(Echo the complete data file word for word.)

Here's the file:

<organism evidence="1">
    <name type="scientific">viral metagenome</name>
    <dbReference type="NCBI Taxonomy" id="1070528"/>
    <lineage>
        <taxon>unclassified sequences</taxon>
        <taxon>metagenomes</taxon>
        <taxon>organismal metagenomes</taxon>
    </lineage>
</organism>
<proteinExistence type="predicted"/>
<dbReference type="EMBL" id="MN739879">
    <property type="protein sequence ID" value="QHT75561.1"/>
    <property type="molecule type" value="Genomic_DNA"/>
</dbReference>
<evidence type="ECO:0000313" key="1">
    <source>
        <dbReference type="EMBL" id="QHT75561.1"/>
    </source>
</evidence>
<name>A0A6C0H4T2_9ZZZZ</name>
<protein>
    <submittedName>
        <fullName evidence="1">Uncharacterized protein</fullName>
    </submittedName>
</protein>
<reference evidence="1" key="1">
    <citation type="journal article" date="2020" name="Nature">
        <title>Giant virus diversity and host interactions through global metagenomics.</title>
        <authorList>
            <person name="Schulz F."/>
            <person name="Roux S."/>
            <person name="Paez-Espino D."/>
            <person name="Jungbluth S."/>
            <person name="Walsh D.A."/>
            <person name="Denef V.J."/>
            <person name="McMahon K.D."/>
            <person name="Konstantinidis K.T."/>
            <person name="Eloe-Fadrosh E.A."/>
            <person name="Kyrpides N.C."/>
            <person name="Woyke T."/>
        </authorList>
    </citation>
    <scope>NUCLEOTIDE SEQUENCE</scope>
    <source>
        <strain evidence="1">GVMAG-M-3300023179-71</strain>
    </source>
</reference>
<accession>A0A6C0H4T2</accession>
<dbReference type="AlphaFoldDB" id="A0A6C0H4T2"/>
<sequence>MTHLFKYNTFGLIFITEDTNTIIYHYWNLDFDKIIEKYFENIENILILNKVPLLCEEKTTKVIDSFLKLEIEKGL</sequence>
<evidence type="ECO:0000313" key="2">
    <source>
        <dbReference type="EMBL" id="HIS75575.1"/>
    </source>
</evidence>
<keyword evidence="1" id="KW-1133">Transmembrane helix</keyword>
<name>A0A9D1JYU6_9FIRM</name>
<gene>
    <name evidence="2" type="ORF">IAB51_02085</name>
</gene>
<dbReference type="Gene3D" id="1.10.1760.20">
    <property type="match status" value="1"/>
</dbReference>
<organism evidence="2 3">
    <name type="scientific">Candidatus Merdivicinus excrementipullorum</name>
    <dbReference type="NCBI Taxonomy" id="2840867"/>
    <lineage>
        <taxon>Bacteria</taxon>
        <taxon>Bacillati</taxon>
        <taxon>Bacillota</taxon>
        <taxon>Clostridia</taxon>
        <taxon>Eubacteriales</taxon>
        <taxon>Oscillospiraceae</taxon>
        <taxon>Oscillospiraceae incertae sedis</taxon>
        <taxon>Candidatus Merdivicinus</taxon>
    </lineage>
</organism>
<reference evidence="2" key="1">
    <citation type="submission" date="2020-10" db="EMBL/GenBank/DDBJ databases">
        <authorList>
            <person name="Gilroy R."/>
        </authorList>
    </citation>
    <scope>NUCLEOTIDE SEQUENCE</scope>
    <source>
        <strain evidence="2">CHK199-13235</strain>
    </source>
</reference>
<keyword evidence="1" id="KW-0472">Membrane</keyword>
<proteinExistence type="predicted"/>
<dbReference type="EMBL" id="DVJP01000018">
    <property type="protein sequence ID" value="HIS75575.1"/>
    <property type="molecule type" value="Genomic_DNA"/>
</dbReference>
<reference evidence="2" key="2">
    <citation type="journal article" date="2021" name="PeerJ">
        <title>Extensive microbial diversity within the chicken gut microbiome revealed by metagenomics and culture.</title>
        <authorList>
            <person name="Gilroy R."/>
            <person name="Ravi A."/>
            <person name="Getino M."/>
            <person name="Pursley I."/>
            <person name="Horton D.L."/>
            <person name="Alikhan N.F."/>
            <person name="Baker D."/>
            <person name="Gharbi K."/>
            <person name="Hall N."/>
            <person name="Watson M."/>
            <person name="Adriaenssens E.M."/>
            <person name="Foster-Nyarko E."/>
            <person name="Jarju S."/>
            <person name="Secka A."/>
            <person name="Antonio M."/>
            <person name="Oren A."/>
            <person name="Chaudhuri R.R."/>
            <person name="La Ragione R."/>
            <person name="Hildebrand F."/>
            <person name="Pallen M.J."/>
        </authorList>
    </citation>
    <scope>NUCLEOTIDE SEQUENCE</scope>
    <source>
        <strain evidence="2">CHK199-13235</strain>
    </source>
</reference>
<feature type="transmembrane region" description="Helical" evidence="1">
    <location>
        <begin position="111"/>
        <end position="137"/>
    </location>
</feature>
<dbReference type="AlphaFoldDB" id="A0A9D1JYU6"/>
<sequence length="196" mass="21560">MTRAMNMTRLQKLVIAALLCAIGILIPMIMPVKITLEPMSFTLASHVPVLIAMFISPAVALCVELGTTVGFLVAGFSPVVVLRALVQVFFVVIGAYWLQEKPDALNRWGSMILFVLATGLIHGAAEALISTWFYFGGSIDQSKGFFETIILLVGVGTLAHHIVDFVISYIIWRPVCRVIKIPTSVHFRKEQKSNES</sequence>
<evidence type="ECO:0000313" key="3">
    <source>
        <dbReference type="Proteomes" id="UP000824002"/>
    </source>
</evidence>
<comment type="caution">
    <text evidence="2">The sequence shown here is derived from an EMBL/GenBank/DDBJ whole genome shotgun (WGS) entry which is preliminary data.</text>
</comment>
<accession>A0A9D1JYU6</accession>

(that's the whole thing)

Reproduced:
<organism evidence="1">
    <name type="scientific">viral metagenome</name>
    <dbReference type="NCBI Taxonomy" id="1070528"/>
    <lineage>
        <taxon>unclassified sequences</taxon>
        <taxon>metagenomes</taxon>
        <taxon>organismal metagenomes</taxon>
    </lineage>
</organism>
<proteinExistence type="predicted"/>
<dbReference type="EMBL" id="MN739879">
    <property type="protein sequence ID" value="QHT75561.1"/>
    <property type="molecule type" value="Genomic_DNA"/>
</dbReference>
<evidence type="ECO:0000313" key="1">
    <source>
        <dbReference type="EMBL" id="QHT75561.1"/>
    </source>
</evidence>
<name>A0A6C0H4T2_9ZZZZ</name>
<protein>
    <submittedName>
        <fullName evidence="1">Uncharacterized protein</fullName>
    </submittedName>
</protein>
<reference evidence="1" key="1">
    <citation type="journal article" date="2020" name="Nature">
        <title>Giant virus diversity and host interactions through global metagenomics.</title>
        <authorList>
            <person name="Schulz F."/>
            <person name="Roux S."/>
            <person name="Paez-Espino D."/>
            <person name="Jungbluth S."/>
            <person name="Walsh D.A."/>
            <person name="Denef V.J."/>
            <person name="McMahon K.D."/>
            <person name="Konstantinidis K.T."/>
            <person name="Eloe-Fadrosh E.A."/>
            <person name="Kyrpides N.C."/>
            <person name="Woyke T."/>
        </authorList>
    </citation>
    <scope>NUCLEOTIDE SEQUENCE</scope>
    <source>
        <strain evidence="1">GVMAG-M-3300023179-71</strain>
    </source>
</reference>
<accession>A0A6C0H4T2</accession>
<dbReference type="AlphaFoldDB" id="A0A6C0H4T2"/>
<sequence>MTHLFKYNTFGLIFITEDTNTIIYHYWNLDFDKIIEKYFENIENILILNKVPLLCEEKTTKVIDSFLKLEIEKGL</sequence>
<evidence type="ECO:0000313" key="2">
    <source>
        <dbReference type="EMBL" id="HIS75575.1"/>
    </source>
</evidence>
<keyword evidence="1" id="KW-1133">Transmembrane helix</keyword>
<name>A0A9D1JYU6_9FIRM</name>
<gene>
    <name evidence="2" type="ORF">IAB51_02085</name>
</gene>
<dbReference type="Gene3D" id="1.10.1760.20">
    <property type="match status" value="1"/>
</dbReference>
<organism evidence="2 3">
    <name type="scientific">Candidatus Merdivicinus excrementipullorum</name>
    <dbReference type="NCBI Taxonomy" id="2840867"/>
    <lineage>
        <taxon>Bacteria</taxon>
        <taxon>Bacillati</taxon>
        <taxon>Bacillota</taxon>
        <taxon>Clostridia</taxon>
        <taxon>Eubacteriales</taxon>
        <taxon>Oscillospiraceae</taxon>
        <taxon>Oscillospiraceae incertae sedis</taxon>
        <taxon>Candidatus Merdivicinus</taxon>
    </lineage>
</organism>
<reference evidence="2" key="1">
    <citation type="submission" date="2020-10" db="EMBL/GenBank/DDBJ databases">
        <authorList>
            <person name="Gilroy R."/>
        </authorList>
    </citation>
    <scope>NUCLEOTIDE SEQUENCE</scope>
    <source>
        <strain evidence="2">CHK199-13235</strain>
    </source>
</reference>
<keyword evidence="1" id="KW-0472">Membrane</keyword>
<proteinExistence type="predicted"/>
<dbReference type="EMBL" id="DVJP01000018">
    <property type="protein sequence ID" value="HIS75575.1"/>
    <property type="molecule type" value="Genomic_DNA"/>
</dbReference>
<reference evidence="2" key="2">
    <citation type="journal article" date="2021" name="PeerJ">
        <title>Extensive microbial diversity within the chicken gut microbiome revealed by metagenomics and culture.</title>
        <authorList>
            <person name="Gilroy R."/>
            <person name="Ravi A."/>
            <person name="Getino M."/>
            <person name="Pursley I."/>
            <person name="Horton D.L."/>
            <person name="Alikhan N.F."/>
            <person name="Baker D."/>
            <person name="Gharbi K."/>
            <person name="Hall N."/>
            <person name="Watson M."/>
            <person name="Adriaenssens E.M."/>
            <person name="Foster-Nyarko E."/>
            <person name="Jarju S."/>
            <person name="Secka A."/>
            <person name="Antonio M."/>
            <person name="Oren A."/>
            <person name="Chaudhuri R.R."/>
            <person name="La Ragione R."/>
            <person name="Hildebrand F."/>
            <person name="Pallen M.J."/>
        </authorList>
    </citation>
    <scope>NUCLEOTIDE SEQUENCE</scope>
    <source>
        <strain evidence="2">CHK199-13235</strain>
    </source>
</reference>
<feature type="transmembrane region" description="Helical" evidence="1">
    <location>
        <begin position="111"/>
        <end position="137"/>
    </location>
</feature>
<dbReference type="AlphaFoldDB" id="A0A9D1JYU6"/>
<sequence length="196" mass="21560">MTRAMNMTRLQKLVIAALLCAIGILIPMIMPVKITLEPMSFTLASHVPVLIAMFISPAVALCVELGTTVGFLVAGFSPVVVLRALVQVFFVVIGAYWLQEKPDALNRWGSMILFVLATGLIHGAAEALISTWFYFGGSIDQSKGFFETIILLVGVGTLAHHIVDFVISYIIWRPVCRVIKIPTSVHFRKEQKSNES</sequence>
<evidence type="ECO:0000313" key="3">
    <source>
        <dbReference type="Proteomes" id="UP000824002"/>
    </source>
</evidence>
<comment type="caution">
    <text evidence="2">The sequence shown here is derived from an EMBL/GenBank/DDBJ whole genome shotgun (WGS) entry which is preliminary data.</text>
</comment>
<accession>A0A9D1JYU6</accession>